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The Program:

Erwin Schulhoff:   5 pieces for string quartet (1924)

Leonid Desyatnikov - “Yiddish” 5 songs for soprano and string quartet based on Yiddish cabaret music from Warsaw in the 1920’s


E. Korngold - String quartet No.2 (1934)

Starting in June 2018, we are very excited to share a new project, which has been in the works for two years. "Yiddish" is an exploration of the rich world of Jewish popular music in Poland between the two world wars, and the substantial influence this music had in Europe, and subsequently in the US after the war. Jewish humor and self-irony is ever present in the songs that made up Jewish cabarets such as "Azazel" in Warsaw in the early 20th century. We believe that this was the greatest influence for what we now associate with Cabaret, namely the Berlin cabaret scene in the 1920s.

The above performance is an excerpt from a performance at the Jerusalem Chamber Music Festival. To view the full performance, please contact us.

With the help of the National library in Jerusalem, which holds a vast archive of Jewish music and jewish songs, and the head librarian Gila Flam, who's knowledge of Yiddish song is quite amazing, we rummaged through a huge selection of Yiddish songs and after a long process selected five. We then approached Leonid Desyatnikov, whose work we have been following for many years, and were so delighted when he agreed to take these songs and transform them into a new composition for singer and string quartet. To perform these songs, we will team up with Israeli soprano Hila Baggio, who is not only a superb vocalist, but also a wonderful actress and performer. After seeing her in a performance of Schönberg's "Pierot Lunair" we were convinced she was the right person for this project. The songs will be sung in Yiddish.


Together with these five songs we picked Erwin Schulhoff's "Five Pieces for String Quartet" and Erich Korngold's second string quartet. Schulhoff was a Jewish composer who thrived in the period between the wars. While his music is undoubtedly serious and full of depth, he incorporates light, humorous and popular musical styles into his music. The Five Pieces are a String Quartet depiction of an evening out at a cabaret, kind of a 1920s suite of dances including a wonky waltz, a Tango, and a Tarantella. We picked this piece to show how the cabaret genre infiltrated "serious" music in the way we find a courante or gigue in Bach's suites or the Menuet in Schubert's. Schulhoff was one of the Jewish composers condemned by the Nazi in the 1930s as degenerate, and was ultimately sent to Theresienstadt and murdered.


Erich Korngold's biography is by now quite known. He was considered the great hope of classical music in Vienna in the early 1900s. A true wunderkind, who seemed able to continue the great arc of Viennese composers, he composed sonatas, an opera, and a string quartet while still in his teens. The rise of Fascism, like many others, brought him to Hollywood, where he became the foremost film score composer of his time. His collaboration with fellow immigrants such as Jascha Heifetz, gave us fantastic classical compositions such as his Violin concerto, often heard on concert stages today. Korngold's second string quartet was composed in the United States, but is deeply rooted in Central European traditions.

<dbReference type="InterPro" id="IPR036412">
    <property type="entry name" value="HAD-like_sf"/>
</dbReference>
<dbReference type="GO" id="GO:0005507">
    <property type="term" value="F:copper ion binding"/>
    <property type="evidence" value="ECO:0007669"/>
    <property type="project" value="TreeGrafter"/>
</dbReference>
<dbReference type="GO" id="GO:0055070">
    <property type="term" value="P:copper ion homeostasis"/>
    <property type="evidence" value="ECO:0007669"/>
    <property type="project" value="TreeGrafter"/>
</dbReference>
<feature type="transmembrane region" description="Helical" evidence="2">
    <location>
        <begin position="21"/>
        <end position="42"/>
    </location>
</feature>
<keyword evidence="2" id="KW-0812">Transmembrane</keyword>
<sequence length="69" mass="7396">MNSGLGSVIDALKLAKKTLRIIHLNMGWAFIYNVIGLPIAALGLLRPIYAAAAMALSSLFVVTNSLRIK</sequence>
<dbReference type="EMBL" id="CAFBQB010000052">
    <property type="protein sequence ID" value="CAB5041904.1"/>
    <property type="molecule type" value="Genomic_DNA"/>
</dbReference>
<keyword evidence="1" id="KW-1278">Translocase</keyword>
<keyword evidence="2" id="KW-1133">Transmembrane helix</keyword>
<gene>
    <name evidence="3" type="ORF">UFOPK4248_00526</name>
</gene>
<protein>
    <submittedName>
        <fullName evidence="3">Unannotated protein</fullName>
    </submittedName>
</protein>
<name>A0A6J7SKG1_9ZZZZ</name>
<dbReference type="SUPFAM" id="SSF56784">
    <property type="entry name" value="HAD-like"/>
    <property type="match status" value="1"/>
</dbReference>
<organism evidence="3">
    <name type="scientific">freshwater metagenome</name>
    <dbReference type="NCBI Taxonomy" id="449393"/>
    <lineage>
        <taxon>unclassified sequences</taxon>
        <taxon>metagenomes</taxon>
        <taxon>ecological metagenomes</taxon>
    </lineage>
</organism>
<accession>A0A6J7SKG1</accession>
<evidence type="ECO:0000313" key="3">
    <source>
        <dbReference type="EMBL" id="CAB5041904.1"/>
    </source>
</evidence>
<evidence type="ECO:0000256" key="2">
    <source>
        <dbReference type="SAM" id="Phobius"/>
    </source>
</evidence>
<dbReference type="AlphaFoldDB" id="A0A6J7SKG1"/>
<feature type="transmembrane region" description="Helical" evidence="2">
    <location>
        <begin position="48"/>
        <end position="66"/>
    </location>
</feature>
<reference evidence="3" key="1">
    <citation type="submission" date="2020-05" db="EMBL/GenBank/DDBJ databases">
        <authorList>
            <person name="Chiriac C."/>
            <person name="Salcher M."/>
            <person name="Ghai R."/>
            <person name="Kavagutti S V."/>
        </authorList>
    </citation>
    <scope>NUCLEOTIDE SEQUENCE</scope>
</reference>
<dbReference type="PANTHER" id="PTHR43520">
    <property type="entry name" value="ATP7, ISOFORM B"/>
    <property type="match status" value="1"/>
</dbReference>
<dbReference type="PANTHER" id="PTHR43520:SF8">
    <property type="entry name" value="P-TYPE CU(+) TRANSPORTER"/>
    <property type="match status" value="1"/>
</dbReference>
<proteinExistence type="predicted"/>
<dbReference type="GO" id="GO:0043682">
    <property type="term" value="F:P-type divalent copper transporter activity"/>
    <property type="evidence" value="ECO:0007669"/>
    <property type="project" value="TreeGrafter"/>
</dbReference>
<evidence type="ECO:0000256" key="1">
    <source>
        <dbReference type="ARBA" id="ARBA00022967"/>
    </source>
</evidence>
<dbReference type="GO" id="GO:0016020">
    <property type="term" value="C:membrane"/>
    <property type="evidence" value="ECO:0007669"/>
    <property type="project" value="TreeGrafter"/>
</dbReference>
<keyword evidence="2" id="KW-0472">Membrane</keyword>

We picked this piece because it represents the dissemination of jewish culture into the American film industry. Many of the professionals in the vast polish jewish film industry immigrated to the US and became the backbone of the emerging film industry in Hollywood. Korngold was an important member of this community.


We can't wait to share this special project with you.


-The Jerusalem Quartet

A note from Leonid Desyatnikov, arranger of YIDDISH – 5 Songs for Voice and String Quartet (2018):

YIDDISH was the secret language of my Soviet parents; they used it when something was discussed that was not meant for the children's ears.

YIDDISH – the language of the Jewish diaspora – is a macaronic language in which the words and idioms of the respective country of residence are embedded. When I heard Russian phrases in the flood of semi-familiar phonemes (in 'Yosl un Sore-Dvoshe') I was seized by sentimental feelings. That was one of the main reasons why I accepted the proposal of Ori Kam (violist in the Jerusalem Quartet) to write this work. YIDDISH – 5 Songs for Voice and String Quartet – are based on the material of cabaret songs that circulated in Warsaw and Łódź between the two world wars. My cycle is a series of free transcriptions of such songs. Usually, this type of music is assigned to the 'lowbrow' area. It is the eclectic culture of the assimilantes, the lumpen proletariat and the outsiders, the culture of cheap chic, and at the same time – in its best forms – a brazen, talented culture full of self-irony and latent despair. The strict, staid sound of the string quartet transforms this music into an exquisite gravure.

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